To spread the word outside of proteomics research circles, RAD-HPP members presented their proteomics work at key RAD clinical meetings around the globe in 2017. These included Osteoarthritis Research Society International (OARSI) World Congress in Las Vegas (USA), the Annual European Congress of Rheumatology-EULAR in Madrid (Spain), Annual Meeting of the American College of Rheumatology in San Diego (USA), and XLIII Congress of the Spanish Rheumatology Society in Bilbao (Spain).

    To boost the development and utility of quantitative proteomics assays, RAD-HPP members conducted focused proteomics training sessions in 2017, with highlights being sessions at “Cutting Edge Osteoarthritis” Symposium at Pembroke College, Oxford, and “Proteomics in rheumatic diseases” lecture at a Summer School on Platform Technologies and Big Data applications in Precision Medicine, in Santander, Spain.

    With the synergistic international effort and strong clinical translational focus, the RAD-HPP initiative is poised to realise the utility of proteomics in RAD diagnosis and management.


  • 28 Feb 2018 1:16 PM | Anonymous member (Administrator)

    Péter Horvatovich, University of Groningen, Netherlands

    The 19th Chromosome Centric Human Proteome Project workshop will be held in Santiago de Compostela (Spain) on June 16-17, 2018 as a companion event of the XII EuPA Congress 2018. We are cordially inviting all scientists and partners interested in discussing the status and future directions of the Chromosome Centric Human Proteome Project. The workshop has the aim to discuss the most pertinent questions of the (chromosome centric) human proteome project, which includes the following topics:

    -Completeness of the human proteome and new developments to identify missing proteins, highlights on next-MP50 (50 next missing proteins) program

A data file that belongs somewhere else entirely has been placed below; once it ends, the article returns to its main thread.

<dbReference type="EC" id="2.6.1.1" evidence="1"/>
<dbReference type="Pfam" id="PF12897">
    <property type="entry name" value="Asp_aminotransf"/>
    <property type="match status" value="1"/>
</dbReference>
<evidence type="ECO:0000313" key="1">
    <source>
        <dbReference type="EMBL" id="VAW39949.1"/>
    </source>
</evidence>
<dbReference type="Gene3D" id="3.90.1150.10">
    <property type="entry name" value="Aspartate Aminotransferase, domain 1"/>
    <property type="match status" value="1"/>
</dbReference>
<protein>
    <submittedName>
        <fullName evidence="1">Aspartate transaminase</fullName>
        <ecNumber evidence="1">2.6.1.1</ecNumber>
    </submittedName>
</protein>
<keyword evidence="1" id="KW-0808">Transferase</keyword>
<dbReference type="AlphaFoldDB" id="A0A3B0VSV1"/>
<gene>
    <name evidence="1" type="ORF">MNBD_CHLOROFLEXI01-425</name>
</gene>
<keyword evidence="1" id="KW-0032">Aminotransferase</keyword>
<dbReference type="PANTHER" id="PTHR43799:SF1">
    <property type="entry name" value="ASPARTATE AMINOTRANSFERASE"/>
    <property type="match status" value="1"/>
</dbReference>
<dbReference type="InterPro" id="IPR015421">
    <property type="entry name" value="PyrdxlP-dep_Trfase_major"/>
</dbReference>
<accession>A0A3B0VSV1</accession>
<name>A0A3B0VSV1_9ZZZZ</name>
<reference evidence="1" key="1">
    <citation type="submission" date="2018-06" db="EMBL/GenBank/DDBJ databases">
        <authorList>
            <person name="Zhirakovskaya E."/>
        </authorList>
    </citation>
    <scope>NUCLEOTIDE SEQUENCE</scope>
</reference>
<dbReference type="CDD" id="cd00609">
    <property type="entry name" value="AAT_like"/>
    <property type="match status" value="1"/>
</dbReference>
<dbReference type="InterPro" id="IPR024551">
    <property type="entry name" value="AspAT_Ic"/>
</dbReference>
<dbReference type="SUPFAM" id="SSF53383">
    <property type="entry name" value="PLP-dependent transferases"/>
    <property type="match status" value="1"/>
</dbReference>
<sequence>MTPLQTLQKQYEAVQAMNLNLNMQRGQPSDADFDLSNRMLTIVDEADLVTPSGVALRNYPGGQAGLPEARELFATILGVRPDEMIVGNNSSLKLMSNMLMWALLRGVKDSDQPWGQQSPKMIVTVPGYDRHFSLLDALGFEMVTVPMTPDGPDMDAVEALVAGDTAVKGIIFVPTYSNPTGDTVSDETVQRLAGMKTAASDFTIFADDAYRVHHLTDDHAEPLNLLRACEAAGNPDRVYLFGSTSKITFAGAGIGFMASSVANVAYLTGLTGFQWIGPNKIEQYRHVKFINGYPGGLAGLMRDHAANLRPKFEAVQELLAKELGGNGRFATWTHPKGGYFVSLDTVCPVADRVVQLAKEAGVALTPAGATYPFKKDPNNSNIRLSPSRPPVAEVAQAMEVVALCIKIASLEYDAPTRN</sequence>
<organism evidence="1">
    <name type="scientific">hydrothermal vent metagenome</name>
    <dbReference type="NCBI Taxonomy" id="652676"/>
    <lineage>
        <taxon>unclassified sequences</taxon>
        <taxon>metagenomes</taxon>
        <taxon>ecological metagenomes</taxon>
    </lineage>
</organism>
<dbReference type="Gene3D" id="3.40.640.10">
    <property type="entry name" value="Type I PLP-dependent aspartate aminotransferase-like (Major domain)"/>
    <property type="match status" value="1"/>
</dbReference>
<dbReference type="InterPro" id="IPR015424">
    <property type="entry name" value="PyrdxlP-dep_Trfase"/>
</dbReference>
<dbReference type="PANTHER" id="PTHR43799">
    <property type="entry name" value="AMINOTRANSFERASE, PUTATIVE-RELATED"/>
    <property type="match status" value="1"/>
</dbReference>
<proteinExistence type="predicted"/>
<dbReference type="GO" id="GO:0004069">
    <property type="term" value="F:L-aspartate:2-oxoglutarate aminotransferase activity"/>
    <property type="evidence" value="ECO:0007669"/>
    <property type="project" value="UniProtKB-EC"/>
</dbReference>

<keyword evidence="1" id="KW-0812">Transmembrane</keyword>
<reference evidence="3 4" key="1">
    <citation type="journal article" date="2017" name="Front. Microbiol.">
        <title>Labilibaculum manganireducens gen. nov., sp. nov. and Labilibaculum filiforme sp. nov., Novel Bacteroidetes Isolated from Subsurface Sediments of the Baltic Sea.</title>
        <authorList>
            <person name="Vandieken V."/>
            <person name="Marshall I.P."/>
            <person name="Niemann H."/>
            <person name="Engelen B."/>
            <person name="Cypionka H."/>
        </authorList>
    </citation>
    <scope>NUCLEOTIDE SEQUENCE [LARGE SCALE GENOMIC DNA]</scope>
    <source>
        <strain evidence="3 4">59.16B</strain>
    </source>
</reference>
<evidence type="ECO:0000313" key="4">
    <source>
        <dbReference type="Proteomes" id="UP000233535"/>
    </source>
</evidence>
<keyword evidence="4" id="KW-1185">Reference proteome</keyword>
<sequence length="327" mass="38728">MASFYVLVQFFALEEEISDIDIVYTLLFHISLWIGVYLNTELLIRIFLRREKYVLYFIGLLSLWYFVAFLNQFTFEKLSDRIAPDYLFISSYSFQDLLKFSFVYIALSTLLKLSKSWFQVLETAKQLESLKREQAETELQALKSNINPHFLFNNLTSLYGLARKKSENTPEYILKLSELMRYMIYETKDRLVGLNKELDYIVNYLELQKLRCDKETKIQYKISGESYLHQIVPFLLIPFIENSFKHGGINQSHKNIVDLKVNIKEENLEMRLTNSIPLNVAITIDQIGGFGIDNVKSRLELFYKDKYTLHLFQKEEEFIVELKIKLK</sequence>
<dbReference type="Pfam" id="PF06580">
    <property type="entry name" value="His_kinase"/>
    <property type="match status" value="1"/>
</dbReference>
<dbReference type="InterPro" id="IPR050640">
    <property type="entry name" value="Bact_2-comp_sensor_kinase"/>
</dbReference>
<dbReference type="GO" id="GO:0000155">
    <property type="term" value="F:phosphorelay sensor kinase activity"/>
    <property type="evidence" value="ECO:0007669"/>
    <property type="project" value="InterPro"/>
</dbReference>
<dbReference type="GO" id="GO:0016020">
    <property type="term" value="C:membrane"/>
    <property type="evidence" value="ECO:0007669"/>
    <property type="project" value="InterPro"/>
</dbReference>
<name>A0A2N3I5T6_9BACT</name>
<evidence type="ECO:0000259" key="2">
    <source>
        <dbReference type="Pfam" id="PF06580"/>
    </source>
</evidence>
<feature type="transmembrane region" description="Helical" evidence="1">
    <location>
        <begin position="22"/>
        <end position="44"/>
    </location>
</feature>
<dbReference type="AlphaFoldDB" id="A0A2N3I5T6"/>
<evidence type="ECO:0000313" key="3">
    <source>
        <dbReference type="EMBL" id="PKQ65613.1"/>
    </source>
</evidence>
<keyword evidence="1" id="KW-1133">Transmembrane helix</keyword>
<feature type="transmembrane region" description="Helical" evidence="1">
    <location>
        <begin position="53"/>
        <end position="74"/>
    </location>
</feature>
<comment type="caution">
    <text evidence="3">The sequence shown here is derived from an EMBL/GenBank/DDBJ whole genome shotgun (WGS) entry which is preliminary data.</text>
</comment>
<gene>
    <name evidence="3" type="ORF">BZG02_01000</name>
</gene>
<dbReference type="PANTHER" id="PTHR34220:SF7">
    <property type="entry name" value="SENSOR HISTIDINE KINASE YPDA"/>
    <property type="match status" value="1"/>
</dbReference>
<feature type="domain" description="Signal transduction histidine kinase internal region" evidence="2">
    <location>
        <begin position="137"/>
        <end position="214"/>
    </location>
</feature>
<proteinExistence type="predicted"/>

-Start of the uPE1 project aiming to find function(s) for human proteins identified with high confidence (PE1 category in neXtProt) without any known function

    -Discussion on the future directions of the Human Proteome Project focusing on bright (know, HPP PE1 proteome) and dark proteome (unknown, “Missing” proteins, uPE1 proteins and dark structural proteins)

    -Inclusion of translated small open reading frames and long non-coding RNAs, sequence variants, splice isoforms and proteins peptides with post-translation modifications

    -Bioinformatics infrastructure of the (C-)HPP project

    -Recent results and future directions of B/D-HPP and joint actions with C-HPP teams

    To follow the status and future paths of C-HPP, the reader is referred to a recent review of the C-HPP Executive Committee members in Expert Review of Proteomics entitled “Advances in the Chromosome-Centric Human Proteome Project: looking to the future”. Questions and suggestions for the workshop can be addressed to the organizer of the workshop, Fernando Corrales (fcorrales@cnb.csic.es, Spanish National Centre for Biotechnology, Madrid, Spain). The continuously updated workshop program is available at C-HPP Wiki. We are looking forward to meet all interested persons at this event.

  • 28 Feb 2018 10:57 AM | Anonymous member (Administrator)

    Michelle Hill, QIMR Berghofer Medical Research Institute, and The University of Queensland, Australia

    More than 20 investigators across the globe are working together to unveil the proteins that allow us to see. The B/D-HPP EyeOME initiative began in 2013, under the leadership of Prof Richard Semba (Johns Hopkins University School of Medicine). As for other HPP initiatives, the first task is to identify all of the eye proteins. For this arguably the most complex of organs, this task is far from simple; the human eye consists of diverse specialised tissues and biofluids.

    Thanks to the collective efforts of proteomics researchers, the eye proteome database now contains a total of 9,782 non-redundant proteins for 11 eye tissues and biofluids, with the highest number (6,538 proteins) from vitreous humor and the lowest number (827) from aqueous humor. The database was curated under rigorous standards as highlighted in the recent article from the EyeOME team, which also outlined recommendations for human eye proteome studies.

    The team is currently preparing a website to facilitate broader dissemination and usage. The international effort in EyeOME will provide a proteomic knowledgebase to increase our understanding of how the eye works at a molecular level. This knowledge will ultimately contribute to improved treatments for disorders of the eye.

    The human eye proteome database is available for download here: Supplemental Table S2 xlsx.

  • 28 Feb 2018 10:42 AM | Anonymous member (Administrator)

    Lennart Martens, Ghent University, Dept of Biochemistry, Belgium

    Proteomics bioinformatics was recently accepted as a formal Community in the European ELIXIR Bioinformatics Research Infrastructure, and currently consists of thirteen members: Germany, Belgium, Czech Republic, Denmark, France, Italy, Netherlands, Sweden, Switzerland, Ireland, UK and EMBL-EBI.